‘Future CAP must ensure long-term stability and policy predictability’

The need for long-term policy stability and effective market management measures were the key focus of CAP post-2020 policy proposals from the Irish Co-operative Organisation Society (ICOS).

Irish farmers and co-operatives are facing an ‘unprecedented challenge‘ in the coming years as a result of Brexit, ICOS President Martin Keane said.

“With so much uncertainty as to our accessibility and position in the UK market following its exit from the EU, these proposals respond to the needs of the sector for policy stability, effective market support and increased CAP financing.

“These will be critical to overcoming this challenge, as well as for meeting our environmental goals and customer expectations in terms of quality and traceability,” he said.

The maintenance of the current market orientation of the Common Agricultural Policy (CAP) is a key priority outlined by ICOS.

Proposals to reverse this and return to permanent supply management tools cause great uncertainty and are not consistent with the long-term investment cycles of the agri-food sector, Keane said.

He added that proposals to return to permanent supply management tools were already being pushed for by the European Parliament’s Agriculture Committee, within the Omnibus Regulation.

The future CAP must ensure long-term stability and policy predictability.

Meanwhile, ICOS has called for the maintenance and enhancement of the current market support tools, such as private storage aid and public intervention, in order to provide an effective and adequate safety net for the market.

CAP post-2020 policy proposals

As part of its CAP post-2020 policy proposals, ICOS believes seasonality needs to be addressed in order to stabilise market prices.

This can be done by opening Private Storage Aid support during the peak season each year, it added.

Other key proposals include:
  • Support for the development of a European Futures Dairy Market through more timely market data information, as well as through training and advisory services for cooperatives.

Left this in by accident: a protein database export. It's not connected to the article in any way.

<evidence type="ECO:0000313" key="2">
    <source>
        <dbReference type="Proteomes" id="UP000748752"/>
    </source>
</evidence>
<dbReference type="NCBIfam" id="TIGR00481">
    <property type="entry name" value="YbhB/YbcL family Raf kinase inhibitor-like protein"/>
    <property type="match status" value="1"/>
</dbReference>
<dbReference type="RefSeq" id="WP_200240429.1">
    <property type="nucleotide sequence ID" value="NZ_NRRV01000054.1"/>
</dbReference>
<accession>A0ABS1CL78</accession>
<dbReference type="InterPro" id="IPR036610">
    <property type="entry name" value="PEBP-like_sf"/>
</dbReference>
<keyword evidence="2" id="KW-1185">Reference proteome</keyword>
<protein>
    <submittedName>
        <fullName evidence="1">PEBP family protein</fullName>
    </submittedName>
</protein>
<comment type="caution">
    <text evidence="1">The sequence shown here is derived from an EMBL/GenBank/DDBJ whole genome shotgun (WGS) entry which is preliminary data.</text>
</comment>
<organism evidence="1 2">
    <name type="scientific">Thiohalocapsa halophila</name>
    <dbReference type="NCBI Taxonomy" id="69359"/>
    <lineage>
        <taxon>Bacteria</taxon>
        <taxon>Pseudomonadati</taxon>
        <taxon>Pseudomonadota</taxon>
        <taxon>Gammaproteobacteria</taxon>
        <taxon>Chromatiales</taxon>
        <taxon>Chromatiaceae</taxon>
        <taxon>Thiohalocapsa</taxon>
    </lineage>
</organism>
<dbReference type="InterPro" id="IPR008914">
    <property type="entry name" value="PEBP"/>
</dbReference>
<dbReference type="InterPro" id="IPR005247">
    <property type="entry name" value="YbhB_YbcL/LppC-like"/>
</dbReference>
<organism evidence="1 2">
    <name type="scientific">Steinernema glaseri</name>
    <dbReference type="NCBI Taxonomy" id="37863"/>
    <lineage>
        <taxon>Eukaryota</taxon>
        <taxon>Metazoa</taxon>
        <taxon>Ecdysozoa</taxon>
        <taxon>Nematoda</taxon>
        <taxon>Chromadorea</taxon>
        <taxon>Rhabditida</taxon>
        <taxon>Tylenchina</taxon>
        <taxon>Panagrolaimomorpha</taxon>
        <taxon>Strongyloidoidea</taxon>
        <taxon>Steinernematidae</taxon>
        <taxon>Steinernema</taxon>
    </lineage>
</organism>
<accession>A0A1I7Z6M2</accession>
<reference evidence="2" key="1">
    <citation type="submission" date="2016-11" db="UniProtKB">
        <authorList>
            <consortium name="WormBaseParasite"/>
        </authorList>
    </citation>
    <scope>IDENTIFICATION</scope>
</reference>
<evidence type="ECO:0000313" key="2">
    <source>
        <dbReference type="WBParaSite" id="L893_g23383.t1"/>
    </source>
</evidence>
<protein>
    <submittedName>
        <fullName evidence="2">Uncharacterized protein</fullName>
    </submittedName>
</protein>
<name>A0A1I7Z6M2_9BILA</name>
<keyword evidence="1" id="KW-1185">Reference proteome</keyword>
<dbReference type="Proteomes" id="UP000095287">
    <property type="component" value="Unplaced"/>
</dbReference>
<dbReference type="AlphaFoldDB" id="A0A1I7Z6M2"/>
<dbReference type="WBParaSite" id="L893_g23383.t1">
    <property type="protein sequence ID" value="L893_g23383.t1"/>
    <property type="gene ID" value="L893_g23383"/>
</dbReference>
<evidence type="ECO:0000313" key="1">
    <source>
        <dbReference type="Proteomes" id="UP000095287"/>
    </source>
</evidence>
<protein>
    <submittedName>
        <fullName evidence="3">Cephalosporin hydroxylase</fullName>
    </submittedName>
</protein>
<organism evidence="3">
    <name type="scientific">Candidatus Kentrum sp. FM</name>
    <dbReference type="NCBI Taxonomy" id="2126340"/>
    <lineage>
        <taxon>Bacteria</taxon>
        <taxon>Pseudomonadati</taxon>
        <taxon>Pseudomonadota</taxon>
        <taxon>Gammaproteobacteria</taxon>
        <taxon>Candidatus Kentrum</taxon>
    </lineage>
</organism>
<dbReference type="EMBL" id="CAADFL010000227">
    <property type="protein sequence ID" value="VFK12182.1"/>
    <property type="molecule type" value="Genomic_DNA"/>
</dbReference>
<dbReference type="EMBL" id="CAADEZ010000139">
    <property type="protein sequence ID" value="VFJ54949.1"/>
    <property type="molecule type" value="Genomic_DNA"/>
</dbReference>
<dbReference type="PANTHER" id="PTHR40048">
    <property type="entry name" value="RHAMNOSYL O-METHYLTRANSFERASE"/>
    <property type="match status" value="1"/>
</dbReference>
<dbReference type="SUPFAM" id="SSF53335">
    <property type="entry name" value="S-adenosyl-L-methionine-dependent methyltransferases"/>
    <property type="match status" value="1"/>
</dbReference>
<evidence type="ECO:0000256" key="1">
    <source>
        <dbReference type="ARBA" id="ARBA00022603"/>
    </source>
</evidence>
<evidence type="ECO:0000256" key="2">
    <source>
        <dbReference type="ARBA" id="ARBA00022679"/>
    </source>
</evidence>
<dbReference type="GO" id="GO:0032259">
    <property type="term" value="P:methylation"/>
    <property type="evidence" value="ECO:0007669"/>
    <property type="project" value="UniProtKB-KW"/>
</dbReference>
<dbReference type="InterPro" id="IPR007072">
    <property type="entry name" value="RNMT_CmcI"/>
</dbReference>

• Member states should be enabled to adopt income deferral tools and other agri-taxation measures which address volatility, such as the ICOS 555 scheme. This would allow farmers to defer a small proportion of their income in a good year and draw it down in a bad one.
  • Greater promotion of EU food quality and standards worldwide to help improve market access for EU products globally.

In addition, ICOS called for the future CAP to actively promote the position of farmer-owned co-operatives in Europe.

“Co-operatives integrate the role of producer, processor and the marketer, helping to rebalance the food chain, bringing viable incomes to their members and offering a level of protection from volatility.

“While the current CAP promotes the role of producer organisations, the next reform must encourage and protect co-operatives,” the ICOS President said.

Co-operatives are the most effective, socially responsible and sustainable form of producer organisation, Keane added.

Additional ICOS proposals

ICOS would also like more effective and targeted knowledge transfer of ‘win-win’ solutions and advisory supports for farmers.

These are needed to improve farm practices in areas such as nutrient management planning, cropland and grassland management, and breeding and genetics, it added.

ICOS believes that the Basic Payment Scheme must support active farmers and is against further moves towards a flat rate per hectare payment.

The organisation has called for young farmers to be better supported through targeted measures to facilitate land mobility. Training and advisory services should be made available for young co-operative members, it added.

ICOS supports the development of financial instruments within the Rural Development Programmes to improve access to affordable credit, and would like these tools to be designed in a simple, accessible and flexible manner.

The group said the CAP should continue to support dedicated agricultural research and innovation, while improving transparency of research results.

It should also support knowledge transfer and training in order to increase its adoption as best practice “on the ground”, it added.